Last Friday, I was enjoying the 35-degree Maltese heat with my Chief Executive, Robert Bartlett, and 200 other guests who were gathered to celebrate the opening of Chesterton Humberts’ latest international office: Chestertons Malta.
The new office is lead by Christopher Pace, a Maltese native and a man who has built a solid reputation in the financial services and property sectors over 25 years.
CEO Robert Bartlett and Christopher Pace
Already with international offices across Europe, the Middle East, Australia and South Africa, a new office in Malta may seem like a slightly odd choice for Chesterton Humberts, but the island has transformed itself in recent years and is now being seen as an increasingly attractive place to invest.
In fact, Malta is now often spoken about in the same breath as other tax-efficient havens such as Gibraltar (where, incidentally, we also have an office!), and this is all thanks to the country’s tax regime which has been carefully designed by the island’s economic strategists to attract a certain type of resident.
As Fred Redwood notes in the latest edition of our 1805 magazine, just like the other EU countries, Malta is seeking a safe economic passage through the current downturn. Unlike many of its competitors, however, it has a very clear idea of how it will manage this: Malta wants seriously wealthy people to buy property on the island.
The logic is simple: high earners spend heavily, thereby providing employment and wealth for all. Many of the high-fliers the government is targeting will come from new industries such as financial services, gaming and information technology, but actors and footballers would also fit the bill (it has been rumoured that Tom Cruise and David Beckham are considering buying on the island).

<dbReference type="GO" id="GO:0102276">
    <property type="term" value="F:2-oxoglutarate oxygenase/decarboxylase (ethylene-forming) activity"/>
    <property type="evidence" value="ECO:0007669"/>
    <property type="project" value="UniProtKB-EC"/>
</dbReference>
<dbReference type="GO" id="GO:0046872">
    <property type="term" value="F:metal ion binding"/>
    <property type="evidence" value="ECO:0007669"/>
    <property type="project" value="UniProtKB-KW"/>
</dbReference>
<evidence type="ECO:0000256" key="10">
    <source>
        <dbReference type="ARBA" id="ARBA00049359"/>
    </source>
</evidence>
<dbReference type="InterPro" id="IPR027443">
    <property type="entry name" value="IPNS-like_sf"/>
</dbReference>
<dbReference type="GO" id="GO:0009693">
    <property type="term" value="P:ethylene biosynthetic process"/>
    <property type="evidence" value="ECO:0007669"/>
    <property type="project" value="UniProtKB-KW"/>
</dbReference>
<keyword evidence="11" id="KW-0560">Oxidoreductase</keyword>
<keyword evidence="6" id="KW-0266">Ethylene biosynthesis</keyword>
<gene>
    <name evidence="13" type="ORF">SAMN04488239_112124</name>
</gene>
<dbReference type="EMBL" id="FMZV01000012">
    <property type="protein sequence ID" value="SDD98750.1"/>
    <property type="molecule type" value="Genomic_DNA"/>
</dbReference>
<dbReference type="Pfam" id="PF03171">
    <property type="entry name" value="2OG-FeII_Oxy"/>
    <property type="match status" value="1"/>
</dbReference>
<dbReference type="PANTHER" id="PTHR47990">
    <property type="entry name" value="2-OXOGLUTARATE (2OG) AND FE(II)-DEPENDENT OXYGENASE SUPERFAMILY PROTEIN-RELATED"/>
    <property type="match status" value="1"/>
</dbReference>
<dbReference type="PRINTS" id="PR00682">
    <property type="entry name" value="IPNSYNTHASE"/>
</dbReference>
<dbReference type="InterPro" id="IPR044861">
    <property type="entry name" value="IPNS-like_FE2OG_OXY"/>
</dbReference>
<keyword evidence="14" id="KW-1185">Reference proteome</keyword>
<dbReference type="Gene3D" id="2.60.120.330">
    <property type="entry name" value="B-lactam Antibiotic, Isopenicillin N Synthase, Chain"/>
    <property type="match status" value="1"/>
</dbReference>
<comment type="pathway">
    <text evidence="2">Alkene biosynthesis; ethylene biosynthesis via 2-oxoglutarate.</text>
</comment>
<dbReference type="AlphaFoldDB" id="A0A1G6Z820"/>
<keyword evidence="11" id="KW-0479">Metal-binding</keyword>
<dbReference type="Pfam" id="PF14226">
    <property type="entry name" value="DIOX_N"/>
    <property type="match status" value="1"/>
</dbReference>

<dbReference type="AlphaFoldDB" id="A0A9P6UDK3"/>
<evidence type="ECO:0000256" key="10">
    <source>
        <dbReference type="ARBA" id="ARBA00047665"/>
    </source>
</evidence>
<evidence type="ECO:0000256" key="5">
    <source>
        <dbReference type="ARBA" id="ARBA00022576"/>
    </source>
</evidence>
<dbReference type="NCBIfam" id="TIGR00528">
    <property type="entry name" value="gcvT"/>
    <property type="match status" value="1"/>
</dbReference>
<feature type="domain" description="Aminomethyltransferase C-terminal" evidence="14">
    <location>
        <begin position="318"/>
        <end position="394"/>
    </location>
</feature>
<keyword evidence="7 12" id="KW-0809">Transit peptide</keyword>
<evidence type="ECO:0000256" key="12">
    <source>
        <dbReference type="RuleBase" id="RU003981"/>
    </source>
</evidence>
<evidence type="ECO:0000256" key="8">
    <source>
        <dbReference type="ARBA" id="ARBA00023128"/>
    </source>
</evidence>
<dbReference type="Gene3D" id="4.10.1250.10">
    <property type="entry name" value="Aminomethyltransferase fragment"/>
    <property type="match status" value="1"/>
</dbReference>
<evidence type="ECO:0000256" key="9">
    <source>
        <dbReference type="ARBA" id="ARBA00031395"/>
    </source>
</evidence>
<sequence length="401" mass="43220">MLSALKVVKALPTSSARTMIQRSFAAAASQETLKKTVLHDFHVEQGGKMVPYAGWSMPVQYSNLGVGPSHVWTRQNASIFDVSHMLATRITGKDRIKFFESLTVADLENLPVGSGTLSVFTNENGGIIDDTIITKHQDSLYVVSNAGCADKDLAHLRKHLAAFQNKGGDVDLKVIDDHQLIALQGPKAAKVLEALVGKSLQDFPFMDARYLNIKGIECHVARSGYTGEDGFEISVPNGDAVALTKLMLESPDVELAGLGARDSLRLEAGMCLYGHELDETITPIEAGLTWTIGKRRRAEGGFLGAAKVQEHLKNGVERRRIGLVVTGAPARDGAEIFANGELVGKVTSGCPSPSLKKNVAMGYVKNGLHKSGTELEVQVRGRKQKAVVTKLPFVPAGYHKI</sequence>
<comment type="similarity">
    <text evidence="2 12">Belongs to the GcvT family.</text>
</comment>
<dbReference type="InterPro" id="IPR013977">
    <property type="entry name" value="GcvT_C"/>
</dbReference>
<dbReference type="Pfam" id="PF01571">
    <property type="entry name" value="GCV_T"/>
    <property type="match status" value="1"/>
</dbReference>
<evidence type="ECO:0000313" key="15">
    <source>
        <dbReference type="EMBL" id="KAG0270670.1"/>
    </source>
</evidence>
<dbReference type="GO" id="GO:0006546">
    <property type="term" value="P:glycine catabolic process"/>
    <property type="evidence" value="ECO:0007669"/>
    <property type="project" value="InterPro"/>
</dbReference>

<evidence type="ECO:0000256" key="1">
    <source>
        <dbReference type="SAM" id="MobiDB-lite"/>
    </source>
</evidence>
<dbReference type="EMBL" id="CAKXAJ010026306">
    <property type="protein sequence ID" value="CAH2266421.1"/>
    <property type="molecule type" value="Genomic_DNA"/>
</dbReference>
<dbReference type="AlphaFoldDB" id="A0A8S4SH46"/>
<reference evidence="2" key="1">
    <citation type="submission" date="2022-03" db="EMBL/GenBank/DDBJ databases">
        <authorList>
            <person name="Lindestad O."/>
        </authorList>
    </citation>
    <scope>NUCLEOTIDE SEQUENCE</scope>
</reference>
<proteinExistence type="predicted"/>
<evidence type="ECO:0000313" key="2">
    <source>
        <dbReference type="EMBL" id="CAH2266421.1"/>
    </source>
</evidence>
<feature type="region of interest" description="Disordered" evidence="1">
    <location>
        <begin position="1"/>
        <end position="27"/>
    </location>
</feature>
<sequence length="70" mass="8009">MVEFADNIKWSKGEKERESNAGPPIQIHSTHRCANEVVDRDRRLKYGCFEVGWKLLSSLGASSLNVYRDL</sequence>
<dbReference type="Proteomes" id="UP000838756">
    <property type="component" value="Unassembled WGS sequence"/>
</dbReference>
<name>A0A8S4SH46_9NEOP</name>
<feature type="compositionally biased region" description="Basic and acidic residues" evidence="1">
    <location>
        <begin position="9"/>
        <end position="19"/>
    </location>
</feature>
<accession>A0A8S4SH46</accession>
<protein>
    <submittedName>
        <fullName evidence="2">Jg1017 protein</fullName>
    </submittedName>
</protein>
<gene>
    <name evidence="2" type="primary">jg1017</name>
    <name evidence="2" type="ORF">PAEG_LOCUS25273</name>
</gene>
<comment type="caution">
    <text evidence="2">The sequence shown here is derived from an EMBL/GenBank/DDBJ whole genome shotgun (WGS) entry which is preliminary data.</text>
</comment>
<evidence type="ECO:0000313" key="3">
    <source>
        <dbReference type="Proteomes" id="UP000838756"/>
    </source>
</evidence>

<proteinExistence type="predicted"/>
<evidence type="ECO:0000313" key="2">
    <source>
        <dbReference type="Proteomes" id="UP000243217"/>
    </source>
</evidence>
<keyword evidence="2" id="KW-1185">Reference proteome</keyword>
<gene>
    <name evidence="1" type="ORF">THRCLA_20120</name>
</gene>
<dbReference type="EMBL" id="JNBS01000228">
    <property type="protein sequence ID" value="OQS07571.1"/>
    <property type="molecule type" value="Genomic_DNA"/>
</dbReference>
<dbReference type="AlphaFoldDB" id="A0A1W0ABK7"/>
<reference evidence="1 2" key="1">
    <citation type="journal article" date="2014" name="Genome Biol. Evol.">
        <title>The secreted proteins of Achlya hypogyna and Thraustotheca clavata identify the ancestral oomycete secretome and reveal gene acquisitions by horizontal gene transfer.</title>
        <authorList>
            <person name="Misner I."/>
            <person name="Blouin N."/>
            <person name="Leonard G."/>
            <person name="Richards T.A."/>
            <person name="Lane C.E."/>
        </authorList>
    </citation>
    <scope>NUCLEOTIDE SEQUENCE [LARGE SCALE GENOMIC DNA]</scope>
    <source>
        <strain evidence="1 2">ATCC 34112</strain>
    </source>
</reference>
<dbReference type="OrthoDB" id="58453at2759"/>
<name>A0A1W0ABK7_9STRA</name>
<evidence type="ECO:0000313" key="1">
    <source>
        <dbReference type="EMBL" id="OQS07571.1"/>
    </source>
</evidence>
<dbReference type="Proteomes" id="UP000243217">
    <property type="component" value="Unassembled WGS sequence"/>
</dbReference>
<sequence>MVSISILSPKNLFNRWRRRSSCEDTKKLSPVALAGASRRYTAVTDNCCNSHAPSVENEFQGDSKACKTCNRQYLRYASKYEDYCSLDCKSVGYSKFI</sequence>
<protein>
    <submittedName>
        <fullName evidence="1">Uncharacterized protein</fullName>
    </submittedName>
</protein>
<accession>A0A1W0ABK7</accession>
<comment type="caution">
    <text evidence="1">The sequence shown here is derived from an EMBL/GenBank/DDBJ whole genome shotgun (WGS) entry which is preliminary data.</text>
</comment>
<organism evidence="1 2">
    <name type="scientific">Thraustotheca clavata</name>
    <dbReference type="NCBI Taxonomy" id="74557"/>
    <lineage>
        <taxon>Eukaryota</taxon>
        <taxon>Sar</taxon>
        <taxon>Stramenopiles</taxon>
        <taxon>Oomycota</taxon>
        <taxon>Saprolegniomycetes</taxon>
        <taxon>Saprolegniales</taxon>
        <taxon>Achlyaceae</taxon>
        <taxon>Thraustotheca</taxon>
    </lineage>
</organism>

And it’s easy to see why some top-tier earners would be very tempted by some of the new legislation being passed: the Highly Qualified Persons Rules came into play last May, meaning that incomers in executive positions in financial services pay tax at only 15%, provided their income amounts to €75,000 a year for five consecutive years. Beyond €5 million a year the excess is exempt from tax. Then, on top of this came the New High Net Worth Individuals Scheme in September. This scheme means that residents only pay 15% tax, provided they buy a home in Malta worth at least €400,000 and reside on the island for a minimum of 90 days a year. The minimum tax payable is €20,000 a year.
A British colony for over 200 years, Malta has always been a popular destination, especially amongst the British, and has many of the cultural and legal characteristics that investors and holiday home owners find comforting. But it also has the added advantage of being seen as the European gateway to the Middle East and North Africa and many residents will leave their families to live safely on Malta while they go off to work in countries such as Libya, which is just a 40-minute flight away.
Speaking to Chris at the launch party, he talked about how he had witnessed a small revolution taking place in the Malta property market over the past few years and this is what had encouraged him to open the office with Chestertons.
There are not many people who know this island better than Christopher and his excellent team. Everyone in the International department is looking forward to working with our new colleagues to make Malta one of our 2012/13 success stories.
Christopher Pace, Brian Flemming & Andrew Hawkins